One dead as renewed fighting rattles Ukraine truce

Mariupol (Ukraine) (AFP) - Fighting around two flashpoint cities in eastern Ukraine on Sunday rattled a tenuous truce between government troops and pro-Russian rebels less than 48 hours after it came into force.

Insurgent militias bombarded a government-held checkpoint on the eastern edge of the port city of Mariupol overnight, local officials said, killing one woman and triggering panic among residents.

Artillery fire was also heard near the main rebel stronghold of Donetsk, AFP correspondents said, with the Ukrainian government accusing separatist gunmen of trying to attack the city's airport.

The violence erupted just hours after a phone call between Ukraine's President Petro Poroshenko and his Russian counterpart Vladimir Putin, who agreed that the ceasefire was "generally being observed".

EU leaders plan to put further pressure on Russia over its alleged support for the insurgents by approving fresh sanctions Monday on its defence and oil companies

But the bloc's President Herman Van Rompuy on Sunday said these steps could be reviewed "if the ceasefire is durable, and/or if the peace talks start".

"The most important thing was to achieve a ceasefire," he said.

"There have been a few incidents. We have to wait a bit to see if these incidents will continue or if they are exceptions."

The 12-point pact signed in Minsk on Friday was the first to win the backing of both Kiev and Moscow after five months of warfare that set off the deepest crisis in East-West relations for a generation.

But it delays difficult decisions about the status of the two rebel-run regions of Donetsk and Lugansk until later negotiations, which one separatist leader said may begin in about a week.

- 'Unable to sleep' -

The peace plan was drawn up after the rebels -- reportedly backed by Russian troops and firepower -- launched a lightning counter-offensive in late August that dramatically reversed recent gains by the Ukrainian army and set alarm bells ringing over Moscow's territorial ambitions.

Mariupol residents have for days been fearful of an insurgent assault in what analysts see as a possible land grab to carve out a corridor between Russia and the Crimean peninsula annexed by Moscow in March.

The situation was calm in the Sea of Azov port city Sunday but several buildings and vehicles were damaged.

"I want peace but I think this ceasefire is finished, this is the third night we haven't been able to sleep," one 46-year-old woman who gave her name only as Victoria told AFP.

Both sides had accused the other of violating the truce within hours of its signing, raising fears it could go the way of a unilateral ceasefire called by Kiev in June that collapsed within days.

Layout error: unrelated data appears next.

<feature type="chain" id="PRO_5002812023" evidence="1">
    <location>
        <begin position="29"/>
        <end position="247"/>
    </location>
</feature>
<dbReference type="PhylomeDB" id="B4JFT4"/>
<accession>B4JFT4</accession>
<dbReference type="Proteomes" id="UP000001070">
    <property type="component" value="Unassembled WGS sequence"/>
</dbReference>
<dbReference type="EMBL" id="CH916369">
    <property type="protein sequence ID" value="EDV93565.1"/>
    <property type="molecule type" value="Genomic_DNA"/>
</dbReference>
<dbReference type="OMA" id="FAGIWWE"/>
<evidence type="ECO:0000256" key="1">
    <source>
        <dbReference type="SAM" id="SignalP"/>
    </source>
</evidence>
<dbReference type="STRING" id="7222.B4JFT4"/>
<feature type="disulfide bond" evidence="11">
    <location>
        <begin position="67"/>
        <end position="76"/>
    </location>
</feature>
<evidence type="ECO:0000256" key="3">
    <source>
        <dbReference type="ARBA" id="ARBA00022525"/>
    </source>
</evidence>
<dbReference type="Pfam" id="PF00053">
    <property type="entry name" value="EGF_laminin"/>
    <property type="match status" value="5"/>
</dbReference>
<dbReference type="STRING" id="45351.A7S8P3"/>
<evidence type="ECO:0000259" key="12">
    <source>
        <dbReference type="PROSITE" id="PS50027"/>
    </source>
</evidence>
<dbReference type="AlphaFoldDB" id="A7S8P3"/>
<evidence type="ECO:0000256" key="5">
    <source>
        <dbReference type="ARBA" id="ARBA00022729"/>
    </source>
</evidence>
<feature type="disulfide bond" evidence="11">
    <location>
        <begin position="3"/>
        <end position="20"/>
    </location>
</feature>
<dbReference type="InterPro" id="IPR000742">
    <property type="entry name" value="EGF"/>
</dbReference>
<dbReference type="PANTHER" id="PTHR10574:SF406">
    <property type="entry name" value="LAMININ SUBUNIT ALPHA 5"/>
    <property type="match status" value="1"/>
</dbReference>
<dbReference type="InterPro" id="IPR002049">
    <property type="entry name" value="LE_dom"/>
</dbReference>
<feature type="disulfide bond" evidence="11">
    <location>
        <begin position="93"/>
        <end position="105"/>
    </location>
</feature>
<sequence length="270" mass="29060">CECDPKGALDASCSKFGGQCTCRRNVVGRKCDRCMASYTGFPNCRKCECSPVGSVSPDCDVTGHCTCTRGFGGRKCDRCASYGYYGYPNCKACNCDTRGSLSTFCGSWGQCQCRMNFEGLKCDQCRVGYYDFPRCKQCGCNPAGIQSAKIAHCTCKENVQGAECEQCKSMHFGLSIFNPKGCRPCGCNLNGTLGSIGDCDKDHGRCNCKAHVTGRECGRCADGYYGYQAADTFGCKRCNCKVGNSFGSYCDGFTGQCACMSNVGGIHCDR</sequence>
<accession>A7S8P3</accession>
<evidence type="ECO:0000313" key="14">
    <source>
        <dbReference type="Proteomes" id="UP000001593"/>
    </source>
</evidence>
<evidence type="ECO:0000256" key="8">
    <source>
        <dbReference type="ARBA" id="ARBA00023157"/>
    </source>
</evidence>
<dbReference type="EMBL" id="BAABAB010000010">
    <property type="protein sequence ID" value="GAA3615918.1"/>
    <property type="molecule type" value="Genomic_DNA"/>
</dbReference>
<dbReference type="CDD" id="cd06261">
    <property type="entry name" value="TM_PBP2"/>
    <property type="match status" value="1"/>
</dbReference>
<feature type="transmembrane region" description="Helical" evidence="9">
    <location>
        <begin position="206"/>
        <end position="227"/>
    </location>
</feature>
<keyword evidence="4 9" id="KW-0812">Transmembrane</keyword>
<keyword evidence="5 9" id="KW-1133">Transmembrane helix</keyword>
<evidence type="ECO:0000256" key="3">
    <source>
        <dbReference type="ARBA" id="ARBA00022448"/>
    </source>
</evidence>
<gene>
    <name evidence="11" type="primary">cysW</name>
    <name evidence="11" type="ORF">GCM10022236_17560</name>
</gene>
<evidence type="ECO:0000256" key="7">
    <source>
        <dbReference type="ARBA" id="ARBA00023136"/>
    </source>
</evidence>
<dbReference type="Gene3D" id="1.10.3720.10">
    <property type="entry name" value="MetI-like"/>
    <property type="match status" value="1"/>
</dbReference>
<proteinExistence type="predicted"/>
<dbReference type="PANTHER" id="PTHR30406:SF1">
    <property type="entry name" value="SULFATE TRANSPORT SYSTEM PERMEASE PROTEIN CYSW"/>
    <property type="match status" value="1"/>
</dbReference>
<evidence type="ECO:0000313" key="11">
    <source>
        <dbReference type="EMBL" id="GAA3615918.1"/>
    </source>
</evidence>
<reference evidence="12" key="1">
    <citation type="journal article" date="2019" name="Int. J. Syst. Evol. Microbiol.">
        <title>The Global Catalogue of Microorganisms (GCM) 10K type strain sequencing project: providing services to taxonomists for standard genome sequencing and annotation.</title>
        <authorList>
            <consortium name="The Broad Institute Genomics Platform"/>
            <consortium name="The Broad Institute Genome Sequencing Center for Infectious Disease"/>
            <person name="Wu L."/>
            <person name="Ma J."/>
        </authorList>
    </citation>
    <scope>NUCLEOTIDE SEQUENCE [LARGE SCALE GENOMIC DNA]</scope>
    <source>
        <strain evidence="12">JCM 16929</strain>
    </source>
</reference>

- Special status -

The separatists opposed to Kiev's rule insist they will not give up their demands for an independent state in the eastern region that accounts for one-sixth of Ukraine's population and a quarter of its exports.

The peace deal affords the Donetsk and Lugansk regions "temporary special status" within Ukraine, allowing them to introduce local self-government in certain areas and conduct early local elections.

Although the rebels' demands have varied, ranging from plans to join Russia to accepting only limited autonomy, a top separatist leader from Donetsk said the talks must grant the east a special status that permanently limits Kiev's control over the important industrial base.

The Minsk accord calls on both sides to pull back from major flashpoints and provides for the creation of a border security zone.

It also stipulates an exchange of prisoners -- which began on small scale Sunday -- and the supply of humanitarian aid to the devastated eastern cities.

Western leaders accuse Russia of actively fomenting the rebellion by funnelling huge numbers of troops and weapons into Ukraine and massing a force of around 20,000 men on the border -- claims which Moscow dismisses as propaganda.

- Possessed by Satan -

Putin came under personal attack at the weekend from the Dalai Lama, who accused him of being "self-centred" and seeking to rebuild the Berlin Wall, while the head of Ukraine's Orthodox Church said he was "possessed by Satan".

Although Poroshenko said he was "satisfied" with the truce, it has opened him up to accusations that he has surrendered to recent rebel advances and failed to reunify the nation of 45 million under a pro-Western banner, as he promised at the time of his election in May.

The warring has killed almost 2,800 people, according to an AFP tally based on UN and government figures, and sent at least half a million fleeing their homes.

An Amnesty report published Sunday accused both sides of war crimes, including indiscriminate shelling, abductions, torture, and killings.

Human Rights Watch also said pro-Moscow rebels had committed "serious violations of the laws of war" by forcing civilians to work in "punishment brigades" on pain of death.

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